Plaxico ticketed four times in one day

Giants’ wideout Plaxico Buress was reportedly stopped by police in Florida and cited for four separate traffic violations on March 1.

Plaxico Burress had another run-in with cops earlier this month — but this time, the only person packing heat was the guy holding the badge. Plaxico racked up four separate violations … at the same time … when Florida cops pulled over the NY Giants WR’s black SUV on March 1st — speeding (60 in a 45), improper display of tags, improper lane change and for improper window tinting (too dark).

Well, at least the good news is that he wasn’t carrying a gun in the waist band of his sweatpants and accidentally shot himself in the freaking leg. Now that would be embarrassing.

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Does Plaxico Burress deserve another chance?

After soundly beating the Redskins 23-7 in Week 13 of the regular season, the New York Giants were unquestionably the best team in the NFC at 11-1. But two days before the victory in D.C., things suddenly changed for the G-Men.

On November 28, wide receiver Plaxico Burress brought a loaded weapon into a nightclub and instead of being responsible with it, he accidentally shot himself in the leg and forced the Giants to end his season by placing him on the non-football injury list.

The Giants never really recovered after that. They had beat the Redskins so convincingly that it gave the players and coaches the opportunity to say, “See? We don’t need him.” And the public bought it because they had witnessed Eli Manning throw for 305 yards without his star receiver being on the field.

But the Giants then went on to lose three of their final four games, including two games against divisional opponents. Manning, who had looked so good in the win against the Redskins, couldn’t even crack the 200-yard passing mark in any of the Giants’ last four games.

So New York limped into the playoffs (albeit still the No. 1 seed in the NFC), and were thumped by the six-seeded Philadelphia Eagles 23-11 last Sunday. They didn’t even reach the end zone once and Manning had trouble throwing in the swirling winds of Giant Stadium, completing just 15 of his 29 pass attempts for 169 yards and two interceptions.

While Manning’s struggles were more obvious, his receivers had issues as well. They couldn’t create separation from Philly’s defensive backs, they had trouble getting open and none of them could make a play to save Manning from his accuracy issues. They were horrible to say the least, which prompted at least one New York sports writer to suggest that Burress be given another shot next year.

It made sense – after all, he’s still under contract with the Giants until 2013. And if GM Jerry Reese even reiterated that he’s open to bringing Plax back, then why should anyone question the idea?

Here’s why: his selfish antics cost the Giants a chance to defend their Super Bowl title. What was nice about the 2007 version of the G-Men was that they didn’t have any selfish players. Granted, Burress was still on the team but he shut his mouth and played his role. He was instrumental in the Giants’ Super Bowl run and he waited until after the season to publicly demand a little contract respect from the team he had helped win a Lombardi Trophy.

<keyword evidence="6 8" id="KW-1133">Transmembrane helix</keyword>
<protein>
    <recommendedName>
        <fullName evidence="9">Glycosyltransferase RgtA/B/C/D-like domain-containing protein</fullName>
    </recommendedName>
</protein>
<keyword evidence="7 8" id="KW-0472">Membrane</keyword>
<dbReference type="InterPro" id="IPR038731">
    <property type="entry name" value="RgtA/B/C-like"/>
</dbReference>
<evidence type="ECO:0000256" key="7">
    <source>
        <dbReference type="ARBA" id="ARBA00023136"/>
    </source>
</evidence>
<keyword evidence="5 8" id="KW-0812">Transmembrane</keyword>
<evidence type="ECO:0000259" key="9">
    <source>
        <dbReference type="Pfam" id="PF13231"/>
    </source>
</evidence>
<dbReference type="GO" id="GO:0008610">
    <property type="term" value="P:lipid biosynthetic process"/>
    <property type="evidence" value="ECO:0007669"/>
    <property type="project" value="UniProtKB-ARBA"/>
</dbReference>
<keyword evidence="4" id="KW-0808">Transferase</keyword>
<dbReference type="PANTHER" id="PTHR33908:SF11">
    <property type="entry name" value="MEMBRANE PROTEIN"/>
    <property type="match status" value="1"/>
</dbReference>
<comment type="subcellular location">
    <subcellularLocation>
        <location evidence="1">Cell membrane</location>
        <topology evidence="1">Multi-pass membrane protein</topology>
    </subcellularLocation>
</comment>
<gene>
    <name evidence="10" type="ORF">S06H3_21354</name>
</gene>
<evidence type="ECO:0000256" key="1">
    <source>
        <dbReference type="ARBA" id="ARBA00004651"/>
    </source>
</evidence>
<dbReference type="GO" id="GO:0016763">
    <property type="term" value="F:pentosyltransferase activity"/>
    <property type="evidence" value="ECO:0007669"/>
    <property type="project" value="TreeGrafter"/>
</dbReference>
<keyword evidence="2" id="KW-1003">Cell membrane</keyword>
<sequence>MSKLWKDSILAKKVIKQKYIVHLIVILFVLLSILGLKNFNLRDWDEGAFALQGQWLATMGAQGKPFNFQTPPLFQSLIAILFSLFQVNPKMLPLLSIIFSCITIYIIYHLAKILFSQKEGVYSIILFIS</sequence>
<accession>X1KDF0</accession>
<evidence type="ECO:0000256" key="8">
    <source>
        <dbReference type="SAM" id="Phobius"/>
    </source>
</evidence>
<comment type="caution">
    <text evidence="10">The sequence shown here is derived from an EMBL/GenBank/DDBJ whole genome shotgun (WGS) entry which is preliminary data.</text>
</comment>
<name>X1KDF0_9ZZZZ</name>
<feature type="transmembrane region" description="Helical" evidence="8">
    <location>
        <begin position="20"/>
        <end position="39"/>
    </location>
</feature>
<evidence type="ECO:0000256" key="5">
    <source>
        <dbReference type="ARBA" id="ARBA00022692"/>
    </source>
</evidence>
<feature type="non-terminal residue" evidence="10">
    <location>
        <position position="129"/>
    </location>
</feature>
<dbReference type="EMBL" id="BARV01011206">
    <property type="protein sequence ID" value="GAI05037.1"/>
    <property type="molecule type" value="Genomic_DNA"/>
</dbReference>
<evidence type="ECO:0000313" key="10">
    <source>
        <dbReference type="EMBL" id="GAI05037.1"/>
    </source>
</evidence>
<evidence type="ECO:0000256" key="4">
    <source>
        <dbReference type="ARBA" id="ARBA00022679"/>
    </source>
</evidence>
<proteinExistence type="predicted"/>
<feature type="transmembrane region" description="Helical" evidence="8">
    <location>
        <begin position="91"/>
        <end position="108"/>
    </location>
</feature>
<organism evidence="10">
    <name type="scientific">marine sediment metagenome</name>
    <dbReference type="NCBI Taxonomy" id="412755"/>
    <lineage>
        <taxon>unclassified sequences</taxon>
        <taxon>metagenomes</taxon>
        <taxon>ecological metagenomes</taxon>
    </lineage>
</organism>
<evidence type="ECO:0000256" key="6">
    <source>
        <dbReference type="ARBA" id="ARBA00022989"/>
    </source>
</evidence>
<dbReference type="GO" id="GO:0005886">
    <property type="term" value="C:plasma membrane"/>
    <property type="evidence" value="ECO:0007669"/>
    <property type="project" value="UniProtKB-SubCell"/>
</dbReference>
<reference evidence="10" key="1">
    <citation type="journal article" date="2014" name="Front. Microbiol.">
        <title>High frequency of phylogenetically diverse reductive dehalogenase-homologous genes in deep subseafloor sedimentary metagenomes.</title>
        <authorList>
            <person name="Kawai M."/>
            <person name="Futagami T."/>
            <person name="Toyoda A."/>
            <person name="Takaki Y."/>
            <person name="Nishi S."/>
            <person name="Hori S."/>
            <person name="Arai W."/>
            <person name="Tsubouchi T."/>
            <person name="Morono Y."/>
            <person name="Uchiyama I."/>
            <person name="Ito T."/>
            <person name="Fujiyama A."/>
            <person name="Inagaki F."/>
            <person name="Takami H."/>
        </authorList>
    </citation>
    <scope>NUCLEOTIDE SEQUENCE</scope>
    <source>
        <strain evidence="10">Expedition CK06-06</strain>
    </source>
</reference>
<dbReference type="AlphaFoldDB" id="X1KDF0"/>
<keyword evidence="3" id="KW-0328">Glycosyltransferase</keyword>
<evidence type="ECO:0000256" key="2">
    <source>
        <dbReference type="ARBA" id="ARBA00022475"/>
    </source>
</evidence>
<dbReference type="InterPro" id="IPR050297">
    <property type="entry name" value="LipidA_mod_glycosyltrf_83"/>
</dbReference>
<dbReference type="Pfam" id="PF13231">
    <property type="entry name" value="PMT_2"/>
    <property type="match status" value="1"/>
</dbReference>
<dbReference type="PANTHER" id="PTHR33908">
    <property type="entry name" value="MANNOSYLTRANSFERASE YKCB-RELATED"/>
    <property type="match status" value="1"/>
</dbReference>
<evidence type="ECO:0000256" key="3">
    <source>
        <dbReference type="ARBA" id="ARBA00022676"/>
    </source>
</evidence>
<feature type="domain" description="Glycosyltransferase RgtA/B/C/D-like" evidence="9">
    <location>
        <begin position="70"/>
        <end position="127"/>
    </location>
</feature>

On September 4, the Giants awarded Plaxico’s great play with a new five-year, $27.25 million contract. Almost three months later, Burress repaid them by shooting himself in the leg and leaving Manning and the team’s passing game in dire straits.

Every man deserves a second chance; nobody is perfect. But the Giants won last year because one of their biggest distractions – Jeremy Shockey – was on the sidelines. They certainly weren’t one of the best teams to appear in a Super Bowl (they might have even been one of the worst), but they played together and executed as one unit.

It’s easy to forgive Plax for his selfishness when you consider how bad Manning struggled with his receivers last Sunday. But don’t forget that the Giants were in that predicament because of Burress. What happens if he’s a choirboy for 13 weeks next year, just to do something stupid again right before the playoffs? Do they forgive him once more? No. They should part ways this offseason and work on re-building the receiving corps.

Receiver is one of the most overrated positions in the NFL and considering the Giants don’t have a ton of holes to fill, it’ll be easy for them to acquire a playmaker at wideout via the draft or free agency. Depending on the cap ramifications, they should part with the distraction that is Plaxico Burress and realize that they lost last Sunday because of him, not without him.

2008 Year-End Sports Review: What We Already Knew

While every year has its own host of surprises, there are always those stories that simply fit the trend. Sure, it can get repetitive, but if we don’t look back at history aren’t we only doomed to repeat it? Every year has its fair share of stories that fell into this category, and 2008 was no different.

Our list of things we already knew this year includes the BCS’ continued suckiness (Texas-Oklahoma), how teamwork wins championships (KG, Pierce and Ray-Ray), and the #1 rule for carrying a handgun into a nightclub – don’t use your sweatpants as a holster. (Come on, Plax. Really? Sweatpants?)

Don’t miss the other two parts of our 2008 Year-End Sports Review: “What We Learned” and “What We Think Might Happen.”

Brett Favre can’t make up his mind.